A former Mountie says the vast open spaces of the Prairies could complicate the manhunt for one of the suspects in Sunday’s deadly stabbing rampage in Saskatchewan.
“This is a huge area, and there’s a whole lot of nothing,” said retired RCMP officer Sherry Benson-Podolchuk. “There’s a lot of places people can hide.”
Her comments come as police continue to search for 30-year-old Myles Sanderson. Police say he may be injured, is considered dangerous and should not be approached.
The body of the other suspect in the attacks, 31-year-old Damien Sanderson, was discovered outdoors in a grassy area on the James Smith Cree Nation on Monday, not far from one of the crime scenes. Police have said Myles and Damien Sanderson were brothers.
Officials have said people were hurt or killed at 13 scenes around James Smith Cree Nation and the nearby village of Weldon.
“If something terrible happens in a city, they’d create a perimeter close to the crime scene, but then also they would go out, out, out and guard all exits to the city,” Benson-Podolchuk said. “This case is a little different because they have all those crime scenes.”
Since Sunday morning, police have been scouring Regina after a report the two suspects had been seen in the city, and Regina Police Chief Evan Bray says the search for Myles Sanderson will continue until he is located.
Benson-Podolchuk noted that the emergency alert extends into Alberta and Manitoba, indicating that police are searching “wide and far” and monitoring roads going into and out of those provinces.
“Suspects aren’t going to go on the (main) roads. If they can take a side road or a gravel road or a dirt road somewhere, they will do that,” Benson-Podolchuk said.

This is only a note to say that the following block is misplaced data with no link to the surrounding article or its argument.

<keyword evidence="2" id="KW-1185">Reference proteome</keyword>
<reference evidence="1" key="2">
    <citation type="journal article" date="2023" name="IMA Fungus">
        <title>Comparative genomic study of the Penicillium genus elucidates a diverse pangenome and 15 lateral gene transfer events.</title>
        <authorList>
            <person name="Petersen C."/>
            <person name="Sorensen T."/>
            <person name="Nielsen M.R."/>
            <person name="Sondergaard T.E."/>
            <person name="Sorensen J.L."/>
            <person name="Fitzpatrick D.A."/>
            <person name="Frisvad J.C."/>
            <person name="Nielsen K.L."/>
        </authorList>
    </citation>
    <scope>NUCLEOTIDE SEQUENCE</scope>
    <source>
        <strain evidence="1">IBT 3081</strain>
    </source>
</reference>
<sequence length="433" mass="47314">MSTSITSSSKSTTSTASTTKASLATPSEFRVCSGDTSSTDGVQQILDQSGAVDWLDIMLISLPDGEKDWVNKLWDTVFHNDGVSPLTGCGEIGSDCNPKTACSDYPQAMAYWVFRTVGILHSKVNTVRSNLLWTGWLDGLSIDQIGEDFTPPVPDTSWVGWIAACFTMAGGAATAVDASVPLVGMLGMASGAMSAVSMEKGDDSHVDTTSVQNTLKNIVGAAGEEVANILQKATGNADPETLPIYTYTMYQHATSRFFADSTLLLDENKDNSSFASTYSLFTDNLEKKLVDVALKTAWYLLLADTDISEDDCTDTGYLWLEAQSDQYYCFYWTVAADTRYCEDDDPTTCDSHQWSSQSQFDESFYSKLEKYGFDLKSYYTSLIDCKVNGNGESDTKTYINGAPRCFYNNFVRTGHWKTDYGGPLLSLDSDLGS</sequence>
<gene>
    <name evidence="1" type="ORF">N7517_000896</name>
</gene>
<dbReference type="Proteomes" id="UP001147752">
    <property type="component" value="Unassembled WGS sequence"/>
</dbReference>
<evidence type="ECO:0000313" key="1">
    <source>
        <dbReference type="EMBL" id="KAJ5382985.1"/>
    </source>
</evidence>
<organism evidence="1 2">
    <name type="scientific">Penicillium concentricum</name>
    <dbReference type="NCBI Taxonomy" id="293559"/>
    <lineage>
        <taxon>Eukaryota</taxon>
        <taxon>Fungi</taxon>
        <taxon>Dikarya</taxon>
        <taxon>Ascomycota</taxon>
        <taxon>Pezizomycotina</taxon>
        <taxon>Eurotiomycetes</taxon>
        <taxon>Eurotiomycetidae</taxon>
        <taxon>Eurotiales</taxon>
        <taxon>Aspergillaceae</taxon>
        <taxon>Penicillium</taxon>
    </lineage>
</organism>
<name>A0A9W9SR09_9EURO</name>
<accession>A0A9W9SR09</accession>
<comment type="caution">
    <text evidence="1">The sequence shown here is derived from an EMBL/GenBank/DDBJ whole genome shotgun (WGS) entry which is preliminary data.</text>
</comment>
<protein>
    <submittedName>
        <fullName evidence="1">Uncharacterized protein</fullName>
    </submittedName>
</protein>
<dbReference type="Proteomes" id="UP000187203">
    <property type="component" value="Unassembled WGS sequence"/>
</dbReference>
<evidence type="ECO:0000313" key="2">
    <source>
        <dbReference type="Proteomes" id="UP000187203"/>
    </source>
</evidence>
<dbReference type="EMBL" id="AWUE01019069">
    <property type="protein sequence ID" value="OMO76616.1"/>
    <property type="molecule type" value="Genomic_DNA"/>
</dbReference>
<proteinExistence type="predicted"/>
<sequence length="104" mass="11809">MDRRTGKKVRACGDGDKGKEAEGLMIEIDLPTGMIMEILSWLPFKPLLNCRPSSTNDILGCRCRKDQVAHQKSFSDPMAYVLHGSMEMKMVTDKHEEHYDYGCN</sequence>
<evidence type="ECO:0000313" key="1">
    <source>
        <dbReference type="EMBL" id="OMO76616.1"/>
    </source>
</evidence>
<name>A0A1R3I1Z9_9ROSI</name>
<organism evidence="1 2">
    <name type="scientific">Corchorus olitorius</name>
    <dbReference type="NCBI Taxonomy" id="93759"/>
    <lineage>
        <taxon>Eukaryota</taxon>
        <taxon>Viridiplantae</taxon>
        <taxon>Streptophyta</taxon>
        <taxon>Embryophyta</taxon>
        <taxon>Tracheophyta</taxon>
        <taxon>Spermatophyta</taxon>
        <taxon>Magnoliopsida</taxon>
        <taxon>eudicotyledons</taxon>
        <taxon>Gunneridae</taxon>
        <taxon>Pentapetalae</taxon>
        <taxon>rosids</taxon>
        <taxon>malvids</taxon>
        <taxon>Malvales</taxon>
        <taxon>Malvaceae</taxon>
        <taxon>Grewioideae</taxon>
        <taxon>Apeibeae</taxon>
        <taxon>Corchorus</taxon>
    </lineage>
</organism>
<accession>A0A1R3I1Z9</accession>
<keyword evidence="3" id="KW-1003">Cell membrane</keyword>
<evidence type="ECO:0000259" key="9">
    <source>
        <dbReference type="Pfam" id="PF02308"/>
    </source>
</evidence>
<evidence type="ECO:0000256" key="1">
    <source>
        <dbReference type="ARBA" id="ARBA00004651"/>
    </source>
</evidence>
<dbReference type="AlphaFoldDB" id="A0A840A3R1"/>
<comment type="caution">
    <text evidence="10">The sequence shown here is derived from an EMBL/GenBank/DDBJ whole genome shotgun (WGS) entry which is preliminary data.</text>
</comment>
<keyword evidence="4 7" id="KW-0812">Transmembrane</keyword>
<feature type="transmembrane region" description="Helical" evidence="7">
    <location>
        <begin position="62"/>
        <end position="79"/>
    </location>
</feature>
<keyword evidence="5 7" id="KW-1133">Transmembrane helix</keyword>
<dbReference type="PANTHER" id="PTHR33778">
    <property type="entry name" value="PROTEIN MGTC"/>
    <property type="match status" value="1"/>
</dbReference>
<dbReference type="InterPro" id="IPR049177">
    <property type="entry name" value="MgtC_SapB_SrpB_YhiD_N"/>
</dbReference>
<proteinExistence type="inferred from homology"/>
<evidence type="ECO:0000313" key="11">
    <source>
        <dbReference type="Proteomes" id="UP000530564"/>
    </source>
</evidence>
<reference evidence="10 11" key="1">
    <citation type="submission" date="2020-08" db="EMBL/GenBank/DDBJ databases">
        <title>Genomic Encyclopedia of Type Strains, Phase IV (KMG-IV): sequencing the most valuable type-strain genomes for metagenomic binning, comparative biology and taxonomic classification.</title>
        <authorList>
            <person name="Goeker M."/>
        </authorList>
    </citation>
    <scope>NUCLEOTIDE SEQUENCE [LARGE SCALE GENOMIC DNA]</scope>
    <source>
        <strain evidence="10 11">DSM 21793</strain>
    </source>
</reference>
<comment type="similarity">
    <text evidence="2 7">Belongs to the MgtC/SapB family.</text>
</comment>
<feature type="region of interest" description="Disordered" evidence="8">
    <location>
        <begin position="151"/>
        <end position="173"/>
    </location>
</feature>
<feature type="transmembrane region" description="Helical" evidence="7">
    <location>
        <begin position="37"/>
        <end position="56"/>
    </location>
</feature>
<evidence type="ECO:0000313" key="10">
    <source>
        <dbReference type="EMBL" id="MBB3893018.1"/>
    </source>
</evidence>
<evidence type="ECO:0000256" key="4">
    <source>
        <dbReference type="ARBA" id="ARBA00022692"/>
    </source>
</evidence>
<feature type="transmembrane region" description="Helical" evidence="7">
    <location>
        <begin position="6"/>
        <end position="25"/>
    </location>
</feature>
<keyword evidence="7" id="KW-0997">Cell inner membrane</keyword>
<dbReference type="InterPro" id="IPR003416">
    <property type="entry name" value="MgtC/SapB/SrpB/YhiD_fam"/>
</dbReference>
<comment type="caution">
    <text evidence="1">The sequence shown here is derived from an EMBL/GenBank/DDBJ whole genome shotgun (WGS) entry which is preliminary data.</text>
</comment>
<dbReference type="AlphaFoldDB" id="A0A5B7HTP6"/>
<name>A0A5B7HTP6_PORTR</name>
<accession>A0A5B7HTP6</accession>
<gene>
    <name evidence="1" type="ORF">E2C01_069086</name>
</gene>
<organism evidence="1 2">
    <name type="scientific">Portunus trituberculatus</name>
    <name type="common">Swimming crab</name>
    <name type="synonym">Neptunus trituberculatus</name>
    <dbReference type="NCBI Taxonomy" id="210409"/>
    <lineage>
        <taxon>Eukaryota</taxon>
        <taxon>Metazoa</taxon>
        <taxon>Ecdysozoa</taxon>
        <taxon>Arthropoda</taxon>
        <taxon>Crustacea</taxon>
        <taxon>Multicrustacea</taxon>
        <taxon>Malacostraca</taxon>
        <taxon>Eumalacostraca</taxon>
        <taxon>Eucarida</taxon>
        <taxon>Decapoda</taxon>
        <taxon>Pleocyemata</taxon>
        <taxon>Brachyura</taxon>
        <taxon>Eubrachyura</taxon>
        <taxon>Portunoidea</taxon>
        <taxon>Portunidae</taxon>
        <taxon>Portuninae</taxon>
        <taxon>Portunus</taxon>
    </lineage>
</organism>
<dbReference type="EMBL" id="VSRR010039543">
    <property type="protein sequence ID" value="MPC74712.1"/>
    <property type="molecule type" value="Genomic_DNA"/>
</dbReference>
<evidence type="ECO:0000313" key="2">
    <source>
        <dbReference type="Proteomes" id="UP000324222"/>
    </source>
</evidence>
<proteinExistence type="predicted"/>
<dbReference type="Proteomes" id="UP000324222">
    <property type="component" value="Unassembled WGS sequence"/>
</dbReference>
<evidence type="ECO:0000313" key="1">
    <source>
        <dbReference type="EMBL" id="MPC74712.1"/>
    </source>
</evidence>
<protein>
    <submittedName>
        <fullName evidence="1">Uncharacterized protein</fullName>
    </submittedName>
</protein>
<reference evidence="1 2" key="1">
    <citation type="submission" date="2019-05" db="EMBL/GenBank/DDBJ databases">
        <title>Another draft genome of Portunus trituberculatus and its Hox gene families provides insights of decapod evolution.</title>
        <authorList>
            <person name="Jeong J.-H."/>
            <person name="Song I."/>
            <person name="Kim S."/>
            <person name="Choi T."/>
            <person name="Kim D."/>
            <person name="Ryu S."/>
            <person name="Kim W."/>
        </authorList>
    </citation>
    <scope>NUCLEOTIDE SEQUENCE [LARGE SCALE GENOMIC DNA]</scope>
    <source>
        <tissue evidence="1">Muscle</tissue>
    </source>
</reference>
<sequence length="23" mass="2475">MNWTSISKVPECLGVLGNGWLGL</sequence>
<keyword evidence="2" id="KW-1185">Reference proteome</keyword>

Other variables: they could have swapped vehicles, someone could be helping them hide out, or they could have separated, she said.
“Those are all the balls in the air that you got to think about when you’re doing a massive manhunt like this,” Benson-Podolchuk said. “They can hide their vehicles, they can hide themselves. And depending if they have a food source, they can last a long time.”
Leaders of the Federation of Sovereign Indigenous Nations have issued an urgent appeal to find Myles Sanderson, begging those with knowledge of his whereabouts to come forward to help end the tragedy without any more loss of life.
Parole documents show Myles Sanderson has a nearly two-decade long criminal record and a propensity for violence when intoxicated.
“Your criminal history is very concerning, including the use of violence and weapons related to your index offences, and your history of domestic violence,” said the document obtained by The Canadian Press.
Sanderson received statutory release from prison in August 2021, but it was revoked about four months later because the board said he failed to communicate with his parole supervisor.
In the document, the board said it decided to reinstate his statutory release with a reprimand, and said Sanderson “will not present an undue risk to society.”
RCMP have said 10 men and women were killed and 18 were injured in the attacks, not including the suspects.
The Mounties have not said what motivated the attacks. Police believe some victims were targeted but others were chosen at random.
People in the region have rallied around the victims and the communities affected.
An online fundraising effort has been launched for victims and their families in James Smith Cree Nation. It had raised more than $92,000 as of Tuesday morning.
A community garden organization near Prince Albert posted on social media that it is sending produce to the First Nation for wakes and other gatherings in the days ahead.
“We will be cleaning carrots, cucumbers and potatoes to send for the wakes. If you can help pick, peel or cut we will need a few extra hands please,” read the post on Jessy’s Garden Facebook page.
In nearby Melfort, Sask., on Monday night, the Mustangs Junior A hockey team held a moment of silence for the victims ahead of their pre-season game against the Nipawin Hawks.